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Central & South Asia
Cable leaks 'hurt' US-Afghan ties
Afghan finance minister says it will no longer be "business as usual" US after release of leaked diplomatic cables.
Last Modified: 04 Dec 2010 21:05 GMT
Hamid Karzai, the Afghan president, was described in the leaked US cables as 'a weak individual' [AFP]

Afghanistan's finance minister has warned that the release of leaked US diplomatic cables will damage the country's relations with the United States.

Omar Zakhilwal said on Saturday that it would no longer be "business as usual'' between key Afghan ministers and Karl Eikenberry, the US ambassador, after the leaked dispatches portrayed Hamid Karzai, the president of Afghanistan, and his government in a deeply unflattering light.

Zakhilwal also denied a report in a US embassy cable dated 26 February 2010, that he called Karzai an "extremely weak man who did not listen to facts but was instead easily swayed by anyone who came to report even the most bizarre stories or plots against him".

The report is "absolutely, categorically wrong and false," the minister said.

'No trust'

The rift could jeopardise Eikenberry's effectiveness as the US's senior diplomat in Kabul, the Afghan capital, at a time when US-Afghan relations are already strained.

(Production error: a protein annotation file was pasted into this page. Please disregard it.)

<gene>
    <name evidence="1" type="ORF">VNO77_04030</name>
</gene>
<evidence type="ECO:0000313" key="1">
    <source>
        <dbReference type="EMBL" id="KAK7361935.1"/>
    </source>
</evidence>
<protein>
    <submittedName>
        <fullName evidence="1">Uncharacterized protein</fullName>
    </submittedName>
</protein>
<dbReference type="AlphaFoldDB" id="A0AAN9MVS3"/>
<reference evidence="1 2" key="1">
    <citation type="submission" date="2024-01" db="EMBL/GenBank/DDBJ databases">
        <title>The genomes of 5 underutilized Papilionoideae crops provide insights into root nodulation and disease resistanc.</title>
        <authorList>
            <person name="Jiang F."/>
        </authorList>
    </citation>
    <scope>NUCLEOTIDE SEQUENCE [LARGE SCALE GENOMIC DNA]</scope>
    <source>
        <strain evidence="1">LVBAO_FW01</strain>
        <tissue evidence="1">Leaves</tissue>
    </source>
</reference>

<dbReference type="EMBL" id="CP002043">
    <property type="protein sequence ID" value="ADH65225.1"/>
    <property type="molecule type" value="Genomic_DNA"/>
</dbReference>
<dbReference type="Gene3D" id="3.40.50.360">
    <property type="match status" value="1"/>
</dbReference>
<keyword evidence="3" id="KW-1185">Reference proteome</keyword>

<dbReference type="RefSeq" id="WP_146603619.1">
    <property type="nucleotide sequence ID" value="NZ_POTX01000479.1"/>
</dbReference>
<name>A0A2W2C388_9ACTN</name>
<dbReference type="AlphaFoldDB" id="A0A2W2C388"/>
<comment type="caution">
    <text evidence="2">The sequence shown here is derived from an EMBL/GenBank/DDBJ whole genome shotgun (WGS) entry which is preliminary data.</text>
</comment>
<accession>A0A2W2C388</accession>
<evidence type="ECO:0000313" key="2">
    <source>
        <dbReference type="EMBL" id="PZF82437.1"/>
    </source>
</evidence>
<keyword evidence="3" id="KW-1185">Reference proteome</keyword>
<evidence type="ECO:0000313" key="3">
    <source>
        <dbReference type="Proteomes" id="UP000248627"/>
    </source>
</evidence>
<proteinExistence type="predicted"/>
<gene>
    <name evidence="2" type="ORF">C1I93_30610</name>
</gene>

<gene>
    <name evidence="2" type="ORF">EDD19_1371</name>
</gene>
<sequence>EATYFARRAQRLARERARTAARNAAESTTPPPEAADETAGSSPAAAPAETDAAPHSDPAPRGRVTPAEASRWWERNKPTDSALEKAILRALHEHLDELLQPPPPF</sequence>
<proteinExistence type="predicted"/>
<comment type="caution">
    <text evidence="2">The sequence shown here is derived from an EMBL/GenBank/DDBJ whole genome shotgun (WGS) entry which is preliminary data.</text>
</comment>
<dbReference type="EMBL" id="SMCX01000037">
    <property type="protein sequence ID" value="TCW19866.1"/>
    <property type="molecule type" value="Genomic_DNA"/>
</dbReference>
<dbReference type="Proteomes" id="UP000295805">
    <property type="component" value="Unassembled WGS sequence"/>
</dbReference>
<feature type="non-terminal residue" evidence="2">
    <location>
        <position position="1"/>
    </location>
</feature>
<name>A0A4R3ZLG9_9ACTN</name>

Eikenberry has been engaged in pre-emptive
damage limitation after 'cablegate' [AFP]

"This leaves no trust between me and the ambassador - extremely little trust,'' Zakhilwal said.

He accused Eikenberry of misquoting him in the cable to further empasise Eikenberry's own opinion of the president.

"The ambassador has used my name to support his views of the president,'' Zakhilwal said.

Eikenberry who has described Karzai in the classified cables as "a weak individual unfamiliar with the basics of nation-building", has for the last week been engaged damage limitation.

"The US is absolutely committed to building and strengthening a long-term partnership with the Afghan people and the Afghan government." he said in a statement on Monday.

"Our shared goals do not change based on the release of purported diplomatic reporting from the past."

Corruption allegations

Eikenberry, a retired lieutenant general who once commanded troops in Afghanistan, warned last year against sending substantial numbers of troops because Karzai was not a reliable partner.

He did not immediately comment on Zakhilwal's remarks.

Details from a vast array of cables released by the WikiLeaks website portray Afghanistan as rife with corruption to the highest levels of government.

The leaks could further erode support for the nine-year war and bolster the concerns of US legislators who have threatened to hold back aid until they are convinced the money will not end up lining the pockets of the political elite.

Waheed Omar, Karzai's spokesman, has said that the presidential office was reviewing the documents, but that he did not believe they would strain US-Afghan relations.

Source:
Agencies
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